Yes, those conversations were happening, but you were not able to really get much movement on it because, at the end of the day, the consumer who buys the tickets is the one who drives the market. If the consumer is listening to critics, then whatever the critics say they should spend their money on is what the studios are going to make. If the critics are overwhelmingly Caucasian males, then you can bet we’re going to be seeing a lot more films like Ford v Ferrari. That said, I love Ford v Ferrari, don’t get me wrong. But we’re going to be seeing a lot more of films like Top Gun and not too many films like The Farewell. I just had this realization that in order for real change to happen, then the consumers have to buy it. In order for them to buy it, then they have to be told that it’s worth their money and that we have to open up those gatekeepers, which are the critics, and have more women and more people of color, and particularly more women of color being critics.
I noticed the guidelines at the time to be a critic and add up to the score of Rotten Tomatoes were very narrow. Most of the time, women or people of color, and particularly women of color, were not able to get those jobs at The New York Times or The LA Times and stuff like that. Also, the number of years they were required to have been writing for, some published in a professional paper, and they hadn’t opened up to blogs yet or more online publications. They hadn’t adapted themselves yet. So, I decided to start the CherryPicks to open up those guidelines for women and women of color and start adding in more online stuff.
In these past few weeks, as a producer, where I’ve had a couple of productions that I was working on shutdown so we’ve been able to have these great Instagram live interviews on our CherryPicks account. We’re having actors or actresses giving us their favorite quarantine movies. It’s really growing at a pace that’s a bit overwhelming, but it’s a lot of fun, I have to say, working with a bunch of ladies and writing content and working with female writers and women of color, to write stories about the entertainment business. It’s really quite fun.
What do you think are some obstacles that get in the way of creativity or being creative?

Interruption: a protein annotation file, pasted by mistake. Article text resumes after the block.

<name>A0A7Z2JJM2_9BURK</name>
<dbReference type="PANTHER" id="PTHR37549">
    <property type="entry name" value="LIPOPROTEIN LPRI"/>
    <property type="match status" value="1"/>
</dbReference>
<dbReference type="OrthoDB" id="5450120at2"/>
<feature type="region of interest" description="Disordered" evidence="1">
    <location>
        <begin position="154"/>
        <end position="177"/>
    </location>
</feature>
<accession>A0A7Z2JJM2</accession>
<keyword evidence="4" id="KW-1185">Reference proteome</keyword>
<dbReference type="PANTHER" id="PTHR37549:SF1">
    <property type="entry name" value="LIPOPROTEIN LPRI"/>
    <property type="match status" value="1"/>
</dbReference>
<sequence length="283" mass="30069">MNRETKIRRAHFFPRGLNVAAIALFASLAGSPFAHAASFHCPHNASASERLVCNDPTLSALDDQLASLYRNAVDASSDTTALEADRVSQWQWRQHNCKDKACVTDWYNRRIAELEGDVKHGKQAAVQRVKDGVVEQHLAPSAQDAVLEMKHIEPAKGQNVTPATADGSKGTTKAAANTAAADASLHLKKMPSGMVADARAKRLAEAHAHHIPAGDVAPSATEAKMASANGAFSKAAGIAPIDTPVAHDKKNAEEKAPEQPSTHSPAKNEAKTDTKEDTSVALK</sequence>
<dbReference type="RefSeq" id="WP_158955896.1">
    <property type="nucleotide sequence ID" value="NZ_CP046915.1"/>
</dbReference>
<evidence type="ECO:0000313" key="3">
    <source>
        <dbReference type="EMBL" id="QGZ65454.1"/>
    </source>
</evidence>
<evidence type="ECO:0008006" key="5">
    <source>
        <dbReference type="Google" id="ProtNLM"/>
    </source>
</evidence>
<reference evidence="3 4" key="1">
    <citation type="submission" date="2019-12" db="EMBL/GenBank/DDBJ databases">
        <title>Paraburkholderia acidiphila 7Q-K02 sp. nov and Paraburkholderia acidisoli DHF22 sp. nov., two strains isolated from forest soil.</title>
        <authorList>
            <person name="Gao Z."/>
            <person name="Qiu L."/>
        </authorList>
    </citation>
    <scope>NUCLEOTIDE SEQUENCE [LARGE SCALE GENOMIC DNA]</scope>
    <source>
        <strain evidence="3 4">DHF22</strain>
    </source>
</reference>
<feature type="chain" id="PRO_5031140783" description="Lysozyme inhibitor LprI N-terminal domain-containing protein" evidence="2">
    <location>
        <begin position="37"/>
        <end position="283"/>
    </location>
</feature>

Oh, that’s easy. Fear. I think we have natural instincts of being afraid of rejection. I recommend that it’s okay. See the fear, allow it to happen, but do not let it stop you because you have to be willing to fail and you have to be willing to suck and you have to be willing to take chances. In order to survive the obstacles and grow as a creative person, you have to be able to be okay that nothing is perfect because nothing is ever as good as it can be. Just let it go and make it. Everyone has an idea, but it’s the people who execute the ideas that grow and get the rewards.
Have you ever abandoned a project? Is it okay to walk away from a situation or a project you’re not comfortable with?
Of course, but just don’t do it because you’re too afraid. I’ve found that the projects that I’ve walked away from are related to the other personalities involved. Life is too short to work with people who are disrespectful or narcissistic.
Now that everybody’s staying and working from home, have you been able to set some boundaries?
I can’t. It’s impossible for me. I’m working, because being a mom is work as well, and being a wife is also work, so I’m always working, but I am enjoying the time I’m spending with my family. Just the fact that I get to sit here with one of my cats and see my kids going up and down. I have to say, me being at home since I normally travel so much, has just been lovely.
Miranda Bailey Recommends:
I got this new exercise thing called The Chirp, which is this little tiny like circle that you can roll your back out on. I found that, since I’m hunched over on my computer a lot, my back has been sore, and so I’ve been rolling it out on this thing called the Chirp and It’s very helpful.
I’m rewatching Mad Men from the beginning, and I have to say it’s definitely different from the new Me Too movement point of view.
Signing up for the CherryPicks newsletter because every Friday we send out a newsletter with what to see and what to skip that’s streaming, and also our live IG events that we’re having with lots of great TV stars right now.